Aurora -- Parker, a golden retriever and a trained therapy dog, eagerly eyed some treats from a small group of residents April 3 during his monthly visit to Independence Village of Aurora.

"He'll do anything for food," said Aurora's Patty Stedman, Parker's owner.

A female resident slid her chair closer to the dog. "Are you having a good time?" she asked Parker, petting him.

"He's having a great time -- and he's gotten lots of treats," Stedman said, smiling.

With no more treats in sight, Parker gazed at a banana that one of the residents was holding. "No, you can't have his banana," Stedman calmly told Parker with a smile.

Parker, who is 8 years old, brings much more than a fondness of treats to the senior citizens assisted living facility, though. He puts smiles on the faces of the residents, many of whom have previously owned dogs.

"Having Parker here really helps our residents," said Allison Tucker, Independence Village's life enrichment director. "It makes them want to talk and socialize more. He brings out a different side of the residents. They feel like reminiscing more when Parker is here."

Stedman, a former third-grade teacher at Leighton School, brings Parker to Independence Village on South Chillicothe Road, on the first Wednesday of each month from 1 to 2 p.m. The dog has been making the visits for about a year.

Stedman said when she puts a red and blue bandana from Therapy Dog International around Parker's neck, the dog seems to know where he is headed.

"Parker knows he's going to visit people who are going to pet him. He really likes that," Stedman said. "He gets very excited. Bringing Parker here makes the residents remember the good times they've had with dogs. It's uplifting for them."

Residents at Independence Village were thrilled to hang out with Parker.

Resident Isabelle Lapenna said she looks forward to Parker's visits.

"I like to pet Parker. He's so smooth," she said. "He's a very gentle dog. It's very calming when Parker is around."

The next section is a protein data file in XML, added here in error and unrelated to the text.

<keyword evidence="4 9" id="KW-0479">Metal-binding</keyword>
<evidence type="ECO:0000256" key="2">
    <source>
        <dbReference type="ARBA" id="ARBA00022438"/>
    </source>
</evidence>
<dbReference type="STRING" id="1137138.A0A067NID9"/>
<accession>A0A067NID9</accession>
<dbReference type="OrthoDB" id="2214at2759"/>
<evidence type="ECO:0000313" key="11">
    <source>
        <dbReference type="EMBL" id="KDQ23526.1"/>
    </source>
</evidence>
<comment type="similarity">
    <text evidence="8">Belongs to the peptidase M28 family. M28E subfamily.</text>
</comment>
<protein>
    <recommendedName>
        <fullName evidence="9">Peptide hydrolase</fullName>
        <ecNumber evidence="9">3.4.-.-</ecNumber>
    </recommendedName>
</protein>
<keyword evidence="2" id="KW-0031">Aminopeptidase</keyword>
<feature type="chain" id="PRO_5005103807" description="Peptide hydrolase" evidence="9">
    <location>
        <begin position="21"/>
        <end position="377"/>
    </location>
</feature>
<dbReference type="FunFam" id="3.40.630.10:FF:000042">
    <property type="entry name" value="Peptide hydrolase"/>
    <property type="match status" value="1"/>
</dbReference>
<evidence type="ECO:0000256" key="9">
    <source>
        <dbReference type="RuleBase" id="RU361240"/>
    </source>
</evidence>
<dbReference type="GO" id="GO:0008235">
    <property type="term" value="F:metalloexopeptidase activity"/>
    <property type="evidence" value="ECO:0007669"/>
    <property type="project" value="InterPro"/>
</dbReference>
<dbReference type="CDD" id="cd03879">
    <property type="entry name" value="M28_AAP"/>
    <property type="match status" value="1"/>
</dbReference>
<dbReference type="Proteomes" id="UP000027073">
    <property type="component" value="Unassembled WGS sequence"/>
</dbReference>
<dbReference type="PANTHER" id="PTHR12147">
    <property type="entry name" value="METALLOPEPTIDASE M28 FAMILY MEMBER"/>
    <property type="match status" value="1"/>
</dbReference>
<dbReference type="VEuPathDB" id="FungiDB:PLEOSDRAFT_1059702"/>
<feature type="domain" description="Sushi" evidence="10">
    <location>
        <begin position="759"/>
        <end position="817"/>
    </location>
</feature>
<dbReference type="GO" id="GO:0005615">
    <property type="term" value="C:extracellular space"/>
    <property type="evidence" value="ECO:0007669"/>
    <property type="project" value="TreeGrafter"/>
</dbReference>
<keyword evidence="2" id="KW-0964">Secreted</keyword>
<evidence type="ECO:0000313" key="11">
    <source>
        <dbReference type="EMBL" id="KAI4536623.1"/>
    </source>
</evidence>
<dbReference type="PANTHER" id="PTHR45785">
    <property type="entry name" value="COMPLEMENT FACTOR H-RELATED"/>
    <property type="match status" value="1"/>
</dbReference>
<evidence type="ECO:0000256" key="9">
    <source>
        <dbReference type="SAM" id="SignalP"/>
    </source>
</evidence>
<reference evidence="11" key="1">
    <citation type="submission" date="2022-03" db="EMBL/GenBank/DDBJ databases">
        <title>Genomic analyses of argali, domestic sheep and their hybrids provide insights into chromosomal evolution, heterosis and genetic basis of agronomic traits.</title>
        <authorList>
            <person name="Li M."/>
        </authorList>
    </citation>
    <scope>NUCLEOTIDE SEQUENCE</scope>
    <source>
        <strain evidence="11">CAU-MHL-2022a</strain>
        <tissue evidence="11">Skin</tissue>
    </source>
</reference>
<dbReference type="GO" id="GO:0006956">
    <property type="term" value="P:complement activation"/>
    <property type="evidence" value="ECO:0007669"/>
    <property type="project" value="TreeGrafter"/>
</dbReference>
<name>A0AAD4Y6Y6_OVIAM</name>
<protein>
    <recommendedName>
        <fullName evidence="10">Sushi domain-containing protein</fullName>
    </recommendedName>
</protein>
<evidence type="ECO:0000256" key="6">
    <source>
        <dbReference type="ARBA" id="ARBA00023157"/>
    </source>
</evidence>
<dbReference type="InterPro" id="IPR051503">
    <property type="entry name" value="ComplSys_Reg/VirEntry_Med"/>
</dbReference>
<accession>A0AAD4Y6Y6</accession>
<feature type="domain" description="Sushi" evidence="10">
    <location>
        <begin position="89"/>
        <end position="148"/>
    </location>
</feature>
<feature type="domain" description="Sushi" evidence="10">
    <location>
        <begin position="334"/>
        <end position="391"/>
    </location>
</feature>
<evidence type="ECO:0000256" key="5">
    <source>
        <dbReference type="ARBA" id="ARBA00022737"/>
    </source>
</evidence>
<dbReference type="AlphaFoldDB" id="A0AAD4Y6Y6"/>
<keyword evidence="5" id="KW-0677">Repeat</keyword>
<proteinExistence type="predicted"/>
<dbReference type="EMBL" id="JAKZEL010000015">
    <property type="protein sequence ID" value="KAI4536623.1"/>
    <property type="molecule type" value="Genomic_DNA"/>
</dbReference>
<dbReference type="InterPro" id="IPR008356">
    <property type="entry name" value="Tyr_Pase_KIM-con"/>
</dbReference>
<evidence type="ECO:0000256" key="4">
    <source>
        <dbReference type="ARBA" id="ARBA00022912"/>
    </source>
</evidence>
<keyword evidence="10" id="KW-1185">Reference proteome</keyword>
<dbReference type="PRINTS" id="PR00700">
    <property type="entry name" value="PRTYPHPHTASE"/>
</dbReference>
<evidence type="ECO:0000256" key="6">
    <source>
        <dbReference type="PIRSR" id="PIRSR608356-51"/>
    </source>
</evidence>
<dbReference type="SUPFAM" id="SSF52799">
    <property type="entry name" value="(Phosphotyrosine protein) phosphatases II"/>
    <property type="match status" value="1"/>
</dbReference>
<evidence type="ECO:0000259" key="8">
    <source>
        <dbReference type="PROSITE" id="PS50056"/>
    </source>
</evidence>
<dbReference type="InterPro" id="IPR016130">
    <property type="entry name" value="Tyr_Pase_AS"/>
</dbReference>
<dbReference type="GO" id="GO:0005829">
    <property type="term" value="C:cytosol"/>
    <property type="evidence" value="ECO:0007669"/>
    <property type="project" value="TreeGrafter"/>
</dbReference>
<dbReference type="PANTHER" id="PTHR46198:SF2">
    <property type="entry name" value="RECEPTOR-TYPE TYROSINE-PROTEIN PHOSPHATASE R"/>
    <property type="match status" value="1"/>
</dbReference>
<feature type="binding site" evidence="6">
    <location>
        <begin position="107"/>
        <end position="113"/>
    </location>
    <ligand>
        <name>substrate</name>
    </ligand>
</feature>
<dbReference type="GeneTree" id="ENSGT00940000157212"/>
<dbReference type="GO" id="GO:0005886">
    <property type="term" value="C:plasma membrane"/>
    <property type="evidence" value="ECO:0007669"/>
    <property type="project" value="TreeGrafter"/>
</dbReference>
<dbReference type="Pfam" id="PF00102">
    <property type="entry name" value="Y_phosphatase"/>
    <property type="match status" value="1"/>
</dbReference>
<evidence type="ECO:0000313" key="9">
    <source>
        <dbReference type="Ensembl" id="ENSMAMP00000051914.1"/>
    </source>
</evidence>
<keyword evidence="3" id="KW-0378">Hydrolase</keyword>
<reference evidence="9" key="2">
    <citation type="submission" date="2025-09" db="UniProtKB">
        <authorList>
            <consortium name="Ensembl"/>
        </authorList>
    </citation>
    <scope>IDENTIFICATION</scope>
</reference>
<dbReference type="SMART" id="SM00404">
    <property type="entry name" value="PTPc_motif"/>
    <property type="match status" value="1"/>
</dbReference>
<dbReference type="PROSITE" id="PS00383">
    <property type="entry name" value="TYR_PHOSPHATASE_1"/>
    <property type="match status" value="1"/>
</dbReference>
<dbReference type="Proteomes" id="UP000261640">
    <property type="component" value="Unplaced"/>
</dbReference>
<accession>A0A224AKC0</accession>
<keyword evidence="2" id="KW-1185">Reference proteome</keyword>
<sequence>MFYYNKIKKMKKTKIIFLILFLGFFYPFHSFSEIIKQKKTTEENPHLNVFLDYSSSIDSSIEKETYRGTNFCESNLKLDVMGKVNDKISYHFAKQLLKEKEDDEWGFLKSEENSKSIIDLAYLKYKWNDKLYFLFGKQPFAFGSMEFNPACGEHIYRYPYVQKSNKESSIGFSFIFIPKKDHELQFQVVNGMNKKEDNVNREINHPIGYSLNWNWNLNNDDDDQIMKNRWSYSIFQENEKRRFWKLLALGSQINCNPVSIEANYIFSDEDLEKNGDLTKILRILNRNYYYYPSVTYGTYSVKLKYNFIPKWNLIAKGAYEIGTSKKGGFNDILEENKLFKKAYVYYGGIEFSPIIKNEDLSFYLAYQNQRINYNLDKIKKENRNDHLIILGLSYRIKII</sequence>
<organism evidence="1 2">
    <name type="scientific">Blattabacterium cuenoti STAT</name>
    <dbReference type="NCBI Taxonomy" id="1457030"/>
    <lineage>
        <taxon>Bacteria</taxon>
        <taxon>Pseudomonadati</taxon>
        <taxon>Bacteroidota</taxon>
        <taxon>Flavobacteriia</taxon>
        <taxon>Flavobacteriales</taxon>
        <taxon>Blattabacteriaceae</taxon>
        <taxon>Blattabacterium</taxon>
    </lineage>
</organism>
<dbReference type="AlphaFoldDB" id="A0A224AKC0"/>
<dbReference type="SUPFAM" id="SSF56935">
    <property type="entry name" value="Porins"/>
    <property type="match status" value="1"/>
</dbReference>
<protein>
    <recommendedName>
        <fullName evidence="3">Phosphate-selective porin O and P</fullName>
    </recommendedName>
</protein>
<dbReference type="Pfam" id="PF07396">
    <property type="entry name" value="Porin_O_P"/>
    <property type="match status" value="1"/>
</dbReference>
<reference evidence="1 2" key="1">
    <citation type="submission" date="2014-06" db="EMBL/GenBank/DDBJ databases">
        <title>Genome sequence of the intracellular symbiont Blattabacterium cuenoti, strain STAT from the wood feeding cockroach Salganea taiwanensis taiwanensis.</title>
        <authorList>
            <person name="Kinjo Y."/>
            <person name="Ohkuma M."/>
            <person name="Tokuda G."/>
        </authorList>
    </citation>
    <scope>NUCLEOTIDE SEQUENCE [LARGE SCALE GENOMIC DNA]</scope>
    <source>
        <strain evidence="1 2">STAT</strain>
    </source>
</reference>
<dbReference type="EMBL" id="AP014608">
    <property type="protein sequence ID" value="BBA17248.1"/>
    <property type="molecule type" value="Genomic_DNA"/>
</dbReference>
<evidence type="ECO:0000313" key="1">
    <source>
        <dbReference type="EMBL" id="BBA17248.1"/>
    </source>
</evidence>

RESIDENT Janice Kelley has had numerous dogs, including two poodles, a Boston terrier and a collie. "This is the first time I've seen Parker," she said. "I love to pet him. He's so friendly and loving."

Resident Vernon Braun said his family had two dogs where he previously lived in Macedonia and owned several other dogs prior to that.

"I like Parker's friendliness and obedience," he said. "This precious dog keeps us young. I always mark it on my calendar when he's going to be here."

Resident Bob Markowitz said he "wouldn't miss seeing Parker for the world. I've had a lot of dogs. When she brings Parker around, it's really something. To pet a dog feels good. I always come to see Parker when he's here."

"I enjoy his visits," resident Flo Schwartz said as she handed Parker a treat.

"He's a nice dog," resident Don Reminger added.

Throughout the visit, Stedman talked with residents about the dogs they used to own and told them about Parker.

"Winter is Parker's favorite month," Stedman told a group of seniors. "Parker is really a snow dog. He sled rides on his back. He likes to swim in the lake in the summer, too. If I throw a ball out into the lake, he'll go get it. That's the retriever in him."

Stedman described how when they go for walks in wooded areas, Parker unsuccessfully tries to sneak up on squirrels, who scurry up trees and make chirping sounds, leaving Parker to circle the base of the tree trunks.

"We haven't caught any squirrels yet, but we try," she said, leaning over to pet her dog.

When it was time to leave, Stedman walked Parker toward the front desk, where receptionist Pattie Tonkin spotted the dog, then gave him a biscuit and received a kiss in return.

"I love dogs," Tonkin said. "Parker's a good dog, and he knows where to come for food."


Phone: 330-541-9400 ext. 4187